Evil mining firms? Please. Obeying profit motive is KINDER to the environment

Iron Age ends... and a point is proven

Worstall @ the Weekend Goldman Sachs has released a note to investors shouting that this is the end of the iron age. But it's not talking about how pointy bits on spears are now replaced by lead in bullets: rather, that the age when owning a mountain of iron ore was a route to easy billions is over.

We don't need your

I wouldn't normally bring such a thing to your attention but the implications of this allow me to explain further why all that "Limits to Growth stuff" is still bollocks, as we discussed last week.

The iron ore price, by the way, has been plunging for years and still has has further to fall, say analysts.

It seems the environmentalists have added a second string to their bow. After we mineral extraction types pointed out that there's no actual shortage of ore we can dig up and make stuff out of, they go on to talk about costs and expenses and energy requirements. Their point is that obviously, human beings being intelligent, we've dug up all the easy stuff first and thus those future reserves and/or resources are going to take ever more energy and effort to get anything useful out of. Those of us who have followed the Peak Oil argument over the years will recognise this tactic. What the little story about iron ore allows us to do is to test that theory.

It's bollocks by the way, just to alleviate any tension you might be feeling about the result. But let's dig into why this is so.

Why the price slash?

Goldman is pointing out that China's startling growth is slowing a bit, lots of iron ore mines have been developed in recent years, so there's more supply and while demand might not be quite falling, or not much, we are not seeing the previous growth in demand.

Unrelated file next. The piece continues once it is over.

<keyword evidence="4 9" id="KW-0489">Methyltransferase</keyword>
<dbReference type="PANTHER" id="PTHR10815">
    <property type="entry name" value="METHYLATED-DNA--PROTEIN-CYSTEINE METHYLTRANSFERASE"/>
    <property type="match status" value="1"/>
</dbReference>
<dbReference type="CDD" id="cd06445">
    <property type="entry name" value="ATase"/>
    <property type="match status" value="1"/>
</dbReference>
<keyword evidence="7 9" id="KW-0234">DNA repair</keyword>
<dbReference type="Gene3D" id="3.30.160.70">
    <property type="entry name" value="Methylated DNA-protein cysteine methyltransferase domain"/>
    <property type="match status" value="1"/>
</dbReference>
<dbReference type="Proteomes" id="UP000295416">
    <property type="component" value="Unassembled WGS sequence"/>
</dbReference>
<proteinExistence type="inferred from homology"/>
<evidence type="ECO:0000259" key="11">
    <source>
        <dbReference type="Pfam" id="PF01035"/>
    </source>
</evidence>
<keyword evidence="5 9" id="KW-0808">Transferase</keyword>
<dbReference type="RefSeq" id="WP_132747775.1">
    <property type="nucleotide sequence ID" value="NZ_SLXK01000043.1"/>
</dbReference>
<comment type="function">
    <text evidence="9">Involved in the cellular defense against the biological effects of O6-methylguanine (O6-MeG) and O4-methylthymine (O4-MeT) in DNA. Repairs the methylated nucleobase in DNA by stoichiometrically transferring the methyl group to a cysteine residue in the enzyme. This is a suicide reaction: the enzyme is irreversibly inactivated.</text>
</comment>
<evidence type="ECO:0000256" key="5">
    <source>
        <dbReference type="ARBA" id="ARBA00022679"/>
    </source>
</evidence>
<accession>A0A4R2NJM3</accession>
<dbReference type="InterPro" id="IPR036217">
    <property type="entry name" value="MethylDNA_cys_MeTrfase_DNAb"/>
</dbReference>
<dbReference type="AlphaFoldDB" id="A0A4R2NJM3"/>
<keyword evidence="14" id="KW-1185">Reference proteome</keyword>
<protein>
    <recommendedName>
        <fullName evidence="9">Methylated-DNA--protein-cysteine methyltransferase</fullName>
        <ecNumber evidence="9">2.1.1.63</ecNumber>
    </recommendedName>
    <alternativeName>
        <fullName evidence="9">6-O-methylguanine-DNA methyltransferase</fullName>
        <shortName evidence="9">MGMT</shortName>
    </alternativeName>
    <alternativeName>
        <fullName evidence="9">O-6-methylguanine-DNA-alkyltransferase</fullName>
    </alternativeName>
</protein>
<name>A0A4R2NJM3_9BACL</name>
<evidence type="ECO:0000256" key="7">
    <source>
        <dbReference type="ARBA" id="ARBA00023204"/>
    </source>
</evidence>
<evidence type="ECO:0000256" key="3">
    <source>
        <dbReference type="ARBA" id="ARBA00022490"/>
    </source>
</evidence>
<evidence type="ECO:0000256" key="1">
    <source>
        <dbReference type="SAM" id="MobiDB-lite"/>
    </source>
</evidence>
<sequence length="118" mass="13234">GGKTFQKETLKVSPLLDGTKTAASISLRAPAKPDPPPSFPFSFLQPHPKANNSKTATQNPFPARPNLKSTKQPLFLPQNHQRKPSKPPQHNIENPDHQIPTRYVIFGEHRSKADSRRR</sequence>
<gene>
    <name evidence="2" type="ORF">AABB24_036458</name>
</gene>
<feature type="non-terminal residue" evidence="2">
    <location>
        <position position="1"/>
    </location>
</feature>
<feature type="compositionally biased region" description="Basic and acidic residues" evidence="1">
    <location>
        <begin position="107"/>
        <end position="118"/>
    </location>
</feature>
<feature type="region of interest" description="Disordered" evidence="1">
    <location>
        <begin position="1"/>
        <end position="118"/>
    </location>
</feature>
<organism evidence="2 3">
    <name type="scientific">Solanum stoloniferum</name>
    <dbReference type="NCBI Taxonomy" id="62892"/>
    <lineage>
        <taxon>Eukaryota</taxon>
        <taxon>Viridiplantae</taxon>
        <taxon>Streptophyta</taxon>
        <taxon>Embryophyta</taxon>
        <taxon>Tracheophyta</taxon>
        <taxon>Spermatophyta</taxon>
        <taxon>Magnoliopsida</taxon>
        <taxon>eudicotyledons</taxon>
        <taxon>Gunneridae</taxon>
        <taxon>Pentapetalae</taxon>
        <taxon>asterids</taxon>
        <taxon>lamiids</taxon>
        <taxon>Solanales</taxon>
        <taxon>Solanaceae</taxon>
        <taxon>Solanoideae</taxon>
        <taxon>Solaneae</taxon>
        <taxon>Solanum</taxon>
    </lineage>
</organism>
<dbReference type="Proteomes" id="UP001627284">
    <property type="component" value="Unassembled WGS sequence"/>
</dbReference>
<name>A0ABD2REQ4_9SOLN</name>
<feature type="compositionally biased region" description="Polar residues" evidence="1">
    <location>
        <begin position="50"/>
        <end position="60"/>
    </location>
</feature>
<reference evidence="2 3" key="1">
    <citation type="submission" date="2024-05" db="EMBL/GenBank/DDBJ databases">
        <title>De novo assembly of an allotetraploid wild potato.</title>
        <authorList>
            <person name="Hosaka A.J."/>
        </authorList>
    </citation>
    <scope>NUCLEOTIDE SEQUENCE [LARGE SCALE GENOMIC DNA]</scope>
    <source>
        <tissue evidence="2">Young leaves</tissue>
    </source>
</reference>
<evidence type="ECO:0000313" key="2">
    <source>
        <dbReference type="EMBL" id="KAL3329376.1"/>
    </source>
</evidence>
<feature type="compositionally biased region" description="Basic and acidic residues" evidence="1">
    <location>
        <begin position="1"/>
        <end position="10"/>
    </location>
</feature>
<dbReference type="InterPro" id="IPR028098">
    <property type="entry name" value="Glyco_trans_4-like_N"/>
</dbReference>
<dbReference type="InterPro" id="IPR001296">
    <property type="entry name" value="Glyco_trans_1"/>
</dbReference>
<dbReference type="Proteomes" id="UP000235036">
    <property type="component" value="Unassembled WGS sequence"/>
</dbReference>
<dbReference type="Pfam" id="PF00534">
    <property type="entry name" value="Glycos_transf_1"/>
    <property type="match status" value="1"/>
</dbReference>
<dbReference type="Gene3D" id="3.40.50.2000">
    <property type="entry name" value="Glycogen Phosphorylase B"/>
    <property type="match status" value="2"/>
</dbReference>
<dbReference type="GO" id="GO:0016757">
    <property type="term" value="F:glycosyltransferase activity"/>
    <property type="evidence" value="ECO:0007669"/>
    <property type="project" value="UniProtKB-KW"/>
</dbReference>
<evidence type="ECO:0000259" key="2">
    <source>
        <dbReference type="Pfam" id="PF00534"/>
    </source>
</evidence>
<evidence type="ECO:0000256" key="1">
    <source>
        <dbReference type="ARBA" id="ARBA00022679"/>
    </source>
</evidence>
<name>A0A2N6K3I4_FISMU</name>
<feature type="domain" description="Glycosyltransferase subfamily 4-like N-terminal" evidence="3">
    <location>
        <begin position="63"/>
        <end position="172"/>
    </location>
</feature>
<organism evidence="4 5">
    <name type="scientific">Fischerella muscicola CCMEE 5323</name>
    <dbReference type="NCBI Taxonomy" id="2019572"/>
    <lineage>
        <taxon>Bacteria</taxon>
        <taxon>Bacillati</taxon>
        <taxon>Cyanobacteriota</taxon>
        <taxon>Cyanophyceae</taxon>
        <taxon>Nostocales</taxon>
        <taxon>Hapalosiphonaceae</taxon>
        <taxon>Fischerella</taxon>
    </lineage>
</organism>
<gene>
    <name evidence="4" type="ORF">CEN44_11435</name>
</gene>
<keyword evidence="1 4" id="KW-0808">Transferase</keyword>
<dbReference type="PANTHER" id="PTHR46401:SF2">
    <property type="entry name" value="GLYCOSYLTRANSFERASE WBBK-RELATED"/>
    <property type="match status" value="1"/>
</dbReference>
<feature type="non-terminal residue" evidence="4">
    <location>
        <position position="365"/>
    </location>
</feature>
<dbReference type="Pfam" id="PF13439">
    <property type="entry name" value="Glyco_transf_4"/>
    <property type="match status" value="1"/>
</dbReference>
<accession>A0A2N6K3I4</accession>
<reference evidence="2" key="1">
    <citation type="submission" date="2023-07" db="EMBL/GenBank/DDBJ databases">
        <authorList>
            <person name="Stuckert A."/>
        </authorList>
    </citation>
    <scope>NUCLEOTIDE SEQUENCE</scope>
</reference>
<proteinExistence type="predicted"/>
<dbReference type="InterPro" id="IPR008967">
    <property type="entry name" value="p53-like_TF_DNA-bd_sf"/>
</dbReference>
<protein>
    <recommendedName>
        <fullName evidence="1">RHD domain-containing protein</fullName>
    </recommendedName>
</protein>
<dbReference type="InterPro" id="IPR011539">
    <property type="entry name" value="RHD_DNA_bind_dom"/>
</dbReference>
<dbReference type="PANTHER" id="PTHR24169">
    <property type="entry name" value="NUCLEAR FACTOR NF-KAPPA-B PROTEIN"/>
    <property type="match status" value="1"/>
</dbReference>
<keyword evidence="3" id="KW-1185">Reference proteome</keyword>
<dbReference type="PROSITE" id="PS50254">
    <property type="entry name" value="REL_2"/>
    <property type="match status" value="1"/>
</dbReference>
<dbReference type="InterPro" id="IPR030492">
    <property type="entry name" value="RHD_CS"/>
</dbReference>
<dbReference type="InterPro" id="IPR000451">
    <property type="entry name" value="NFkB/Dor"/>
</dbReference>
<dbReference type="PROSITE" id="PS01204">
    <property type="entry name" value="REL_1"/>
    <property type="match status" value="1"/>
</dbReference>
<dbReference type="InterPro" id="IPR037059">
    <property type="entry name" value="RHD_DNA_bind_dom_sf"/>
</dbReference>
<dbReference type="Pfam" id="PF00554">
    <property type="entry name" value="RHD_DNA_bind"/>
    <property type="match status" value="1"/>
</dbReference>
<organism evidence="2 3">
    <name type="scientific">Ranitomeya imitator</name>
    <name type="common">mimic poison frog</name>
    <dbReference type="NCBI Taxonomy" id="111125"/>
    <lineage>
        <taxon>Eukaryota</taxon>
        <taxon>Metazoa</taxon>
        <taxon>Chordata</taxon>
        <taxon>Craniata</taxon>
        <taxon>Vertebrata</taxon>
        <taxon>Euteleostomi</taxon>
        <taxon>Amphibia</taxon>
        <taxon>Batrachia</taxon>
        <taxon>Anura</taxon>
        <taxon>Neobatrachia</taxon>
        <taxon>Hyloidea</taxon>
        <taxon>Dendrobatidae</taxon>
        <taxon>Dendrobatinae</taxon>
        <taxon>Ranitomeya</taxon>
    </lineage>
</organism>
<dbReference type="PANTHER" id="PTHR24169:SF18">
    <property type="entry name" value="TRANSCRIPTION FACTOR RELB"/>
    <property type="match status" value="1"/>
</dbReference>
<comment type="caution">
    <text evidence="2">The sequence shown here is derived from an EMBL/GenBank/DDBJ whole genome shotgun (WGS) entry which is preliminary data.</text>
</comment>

So, we see the market moving into oversupply at current prices and thus prices fall. Which they have done: $140 a tonne wasn't unusual a year or two back for spot loads (ie, a ship just being there full of ore. “Contract” is when a steel mill makes a long term deal with a mine for so many ships a year.) In fact, $80 is looking a great deal more likely these days.

So, obviously, some of those iron ore mines are going to close (more technically, go on “care and maintenance”, possibly to reopen if the price recovers). All of this is obvious with even 10 seconds' thought. But it's the next bit that is interesting.

If the environmentalists are right, in that new mines will inevitably be more expensive to develop than the old mines with the easy stuff in it, then when mines close because of falling prices it must be the new mines that close, right? Because, by their definition, the new mines are the more marginal, thus the more expensive, prospects. So, is this actually true?

Here's the Sydney Morning Herald on the issue:

It's "the end of the Iron Age," according to Goldman Sachs. With miners battling iron ore prices at five-year lows, up to 235 million tonnes of iron ore capacity is expected be taken out of the market in the next 18 months. Oversupply coupled with a slowdown in the rate of growth in China has seen the steel making ingredient fall 38 per cent this calendar year to $US83.20 per tonne.

OK, so we have the oversupply, the falling prices and the closing of mine capacity.

Fortescue Metals is the best placed pure play iron ore miner at the current price level, Mr Wilkins said. It is the only pure play iron ore miner that generates cash with the current iron ore price, Mr Wilkins said.

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